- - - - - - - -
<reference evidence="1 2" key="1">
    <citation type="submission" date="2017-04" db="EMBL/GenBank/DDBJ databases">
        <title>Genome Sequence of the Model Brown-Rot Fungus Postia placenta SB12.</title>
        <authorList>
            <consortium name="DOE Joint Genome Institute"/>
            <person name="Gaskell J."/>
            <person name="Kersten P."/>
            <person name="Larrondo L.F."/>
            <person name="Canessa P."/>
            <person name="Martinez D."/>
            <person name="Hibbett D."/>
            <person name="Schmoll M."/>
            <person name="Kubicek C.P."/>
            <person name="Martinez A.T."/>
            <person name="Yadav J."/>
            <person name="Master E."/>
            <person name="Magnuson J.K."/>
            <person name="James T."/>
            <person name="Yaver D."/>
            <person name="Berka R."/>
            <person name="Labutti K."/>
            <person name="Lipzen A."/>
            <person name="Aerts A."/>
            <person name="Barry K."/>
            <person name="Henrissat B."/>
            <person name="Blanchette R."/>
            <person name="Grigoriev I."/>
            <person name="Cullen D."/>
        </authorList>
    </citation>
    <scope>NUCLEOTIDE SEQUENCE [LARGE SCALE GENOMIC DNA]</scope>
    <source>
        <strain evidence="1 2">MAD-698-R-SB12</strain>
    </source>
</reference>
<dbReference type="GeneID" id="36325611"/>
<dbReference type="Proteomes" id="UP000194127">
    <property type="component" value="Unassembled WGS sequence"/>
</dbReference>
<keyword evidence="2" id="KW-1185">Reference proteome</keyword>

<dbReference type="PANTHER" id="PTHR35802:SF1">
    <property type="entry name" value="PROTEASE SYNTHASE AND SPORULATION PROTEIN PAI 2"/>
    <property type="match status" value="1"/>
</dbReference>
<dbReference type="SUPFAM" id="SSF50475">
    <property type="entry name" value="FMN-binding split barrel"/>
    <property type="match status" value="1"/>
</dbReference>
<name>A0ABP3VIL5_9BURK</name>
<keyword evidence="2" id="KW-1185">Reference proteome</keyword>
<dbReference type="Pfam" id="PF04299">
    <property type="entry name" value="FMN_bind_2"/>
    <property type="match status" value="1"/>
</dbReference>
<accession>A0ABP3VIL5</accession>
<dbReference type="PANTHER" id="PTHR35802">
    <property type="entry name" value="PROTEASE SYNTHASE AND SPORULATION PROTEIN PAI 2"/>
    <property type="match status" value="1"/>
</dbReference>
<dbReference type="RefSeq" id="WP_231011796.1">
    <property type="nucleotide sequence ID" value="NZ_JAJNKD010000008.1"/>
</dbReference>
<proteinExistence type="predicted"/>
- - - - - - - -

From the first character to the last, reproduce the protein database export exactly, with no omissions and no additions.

<reference evidence="1 2" key="1">
    <citation type="submission" date="2017-04" db="EMBL/GenBank/DDBJ databases">
        <title>Genome Sequence of the Model Brown-Rot Fungus Postia placenta SB12.</title>
        <authorList>
            <consortium name="DOE Joint Genome Institute"/>
            <person name="Gaskell J."/>
            <person name="Kersten P."/>
            <person name="Larrondo L.F."/>
            <person name="Canessa P."/>
            <person name="Martinez D."/>
            <person name="Hibbett D."/>
            <person name="Schmoll M."/>
            <person name="Kubicek C.P."/>
            <person name="Martinez A.T."/>
            <person name="Yadav J."/>
            <person name="Master E."/>
            <person name="Magnuson J.K."/>
            <person name="James T."/>
            <person name="Yaver D."/>
            <person name="Berka R."/>
            <person name="Labutti K."/>
            <person name="Lipzen A."/>
            <person name="Aerts A."/>
            <person name="Barry K."/>
            <person name="Henrissat B."/>
            <person name="Blanchette R."/>
            <person name="Grigoriev I."/>
            <person name="Cullen D."/>
        </authorList>
    </citation>
    <scope>NUCLEOTIDE SEQUENCE [LARGE SCALE GENOMIC DNA]</scope>
    <source>
        <strain evidence="1 2">MAD-698-R-SB12</strain>
    </source>
</reference>
<dbReference type="GeneID" id="36325611"/>
<dbReference type="Proteomes" id="UP000194127">
    <property type="component" value="Unassembled WGS sequence"/>
</dbReference>
<keyword evidence="2" id="KW-1185">Reference proteome</keyword>

<dbReference type="PANTHER" id="PTHR35802:SF1">
    <property type="entry name" value="PROTEASE SYNTHASE AND SPORULATION PROTEIN PAI 2"/>
    <property type="match status" value="1"/>
</dbReference>
<dbReference type="SUPFAM" id="SSF50475">
    <property type="entry name" value="FMN-binding split barrel"/>
    <property type="match status" value="1"/>
</dbReference>
<name>A0ABP3VIL5_9BURK</name>
<keyword evidence="2" id="KW-1185">Reference proteome</keyword>
<dbReference type="Pfam" id="PF04299">
    <property type="entry name" value="FMN_bind_2"/>
    <property type="match status" value="1"/>
</dbReference>
<accession>A0ABP3VIL5</accession>
<dbReference type="PANTHER" id="PTHR35802">
    <property type="entry name" value="PROTEASE SYNTHASE AND SPORULATION PROTEIN PAI 2"/>
    <property type="match status" value="1"/>
</dbReference>
<dbReference type="RefSeq" id="WP_231011796.1">
    <property type="nucleotide sequence ID" value="NZ_JAJNKD010000008.1"/>
</dbReference>
<proteinExistence type="predicted"/>